SC: Sure! We noted in the album review that, even though the styling is different from song to song, it still flows as a sort of story. It has a strong, heavy build with Russell in the early tracks of the album, following to Jeff's vocals in the later part of the album, it still flows seamlessly. I'm finding myself singing these songs just around the house, doing day-to-day things. They're so catchy!
Joel: It's so great to hear that. As far as the writing style for it, I really tried to give all the songs a really strong chorus and kind of build out from there. I tried to also arrange them so that they weren't always too full on, as some people start to tune-out from songs if nothing new is being introduced. A lot of it comes from years of me being a parts player on guitar and kind of going through that whole 90s era where playing guitar solos wasn't cool! (laughs). You had to learn different ways to be good on guitar and a lot of that was finding the right part and finding the right way to arrange your guitar parts in songs and learning how to make it build, and de-crescendo, I guess, as well.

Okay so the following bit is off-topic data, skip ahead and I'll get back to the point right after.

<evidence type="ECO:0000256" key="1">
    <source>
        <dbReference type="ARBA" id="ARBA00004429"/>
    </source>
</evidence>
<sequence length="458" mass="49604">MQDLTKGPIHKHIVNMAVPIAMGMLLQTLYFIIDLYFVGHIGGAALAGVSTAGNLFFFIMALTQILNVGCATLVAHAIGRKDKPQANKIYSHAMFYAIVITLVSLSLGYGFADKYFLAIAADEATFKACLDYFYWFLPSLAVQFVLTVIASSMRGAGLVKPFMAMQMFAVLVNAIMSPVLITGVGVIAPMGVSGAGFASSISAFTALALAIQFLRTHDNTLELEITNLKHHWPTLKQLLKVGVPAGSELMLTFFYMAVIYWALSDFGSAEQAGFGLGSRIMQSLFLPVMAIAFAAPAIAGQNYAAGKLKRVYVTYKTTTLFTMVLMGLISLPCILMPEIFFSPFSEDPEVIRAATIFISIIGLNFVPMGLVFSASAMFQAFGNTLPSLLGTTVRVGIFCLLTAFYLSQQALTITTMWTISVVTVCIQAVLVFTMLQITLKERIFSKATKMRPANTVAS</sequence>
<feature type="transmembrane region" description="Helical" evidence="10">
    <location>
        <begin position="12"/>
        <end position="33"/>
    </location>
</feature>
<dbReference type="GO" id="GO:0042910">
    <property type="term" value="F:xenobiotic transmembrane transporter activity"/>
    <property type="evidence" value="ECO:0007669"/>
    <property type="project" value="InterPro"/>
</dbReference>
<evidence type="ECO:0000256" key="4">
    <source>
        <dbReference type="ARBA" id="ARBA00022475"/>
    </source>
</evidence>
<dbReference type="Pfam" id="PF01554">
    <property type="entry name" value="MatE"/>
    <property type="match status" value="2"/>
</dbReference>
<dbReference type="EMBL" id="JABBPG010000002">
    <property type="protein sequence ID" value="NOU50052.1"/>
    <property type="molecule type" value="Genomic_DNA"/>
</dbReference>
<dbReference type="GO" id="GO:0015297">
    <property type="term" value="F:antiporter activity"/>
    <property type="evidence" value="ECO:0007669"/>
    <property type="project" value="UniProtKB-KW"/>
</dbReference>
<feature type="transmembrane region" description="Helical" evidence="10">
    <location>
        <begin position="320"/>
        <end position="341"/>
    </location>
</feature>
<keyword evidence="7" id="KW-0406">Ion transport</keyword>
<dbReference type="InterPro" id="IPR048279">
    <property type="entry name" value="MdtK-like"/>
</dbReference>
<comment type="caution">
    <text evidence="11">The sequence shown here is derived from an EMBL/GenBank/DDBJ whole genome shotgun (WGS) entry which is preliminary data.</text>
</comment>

SC: The whole project seems to already have a ridiculous amount of support from the press. I don't recall seeing anything negative towards the album being said... How are you finding the general reception to the album, pre-release?
Joel: I'm really, really excited about the reviews. It's been overwhelmingly positive and as you said, every review has a been a rave which is super exciting for me. I do think, though, that it's going to take a lot to get the word of mouth out on an album like this, because it's not like people hearing about the new Queensryche album, for example, who I love! I love Queensryche. people are familiar with the name 'Queensryche', for this they've got this confusing name. Some people don’t know who I am and some are just learning who I am, so I think it's going to take a lot to spread the word and have people recognise it as one of the contenders for the better albums of the year, but I've been getting those reviews.
It was certainly a labour of love for me, I put a lot of work into it and I mean, ultimately, I'm pretty sure I lost money making the album (laughs). I spent two years working really hard on it and for me it was about the art of it and wanting to make something great for the fans, so I hope people will give it a shot and I don’t think they'll regret it if they do.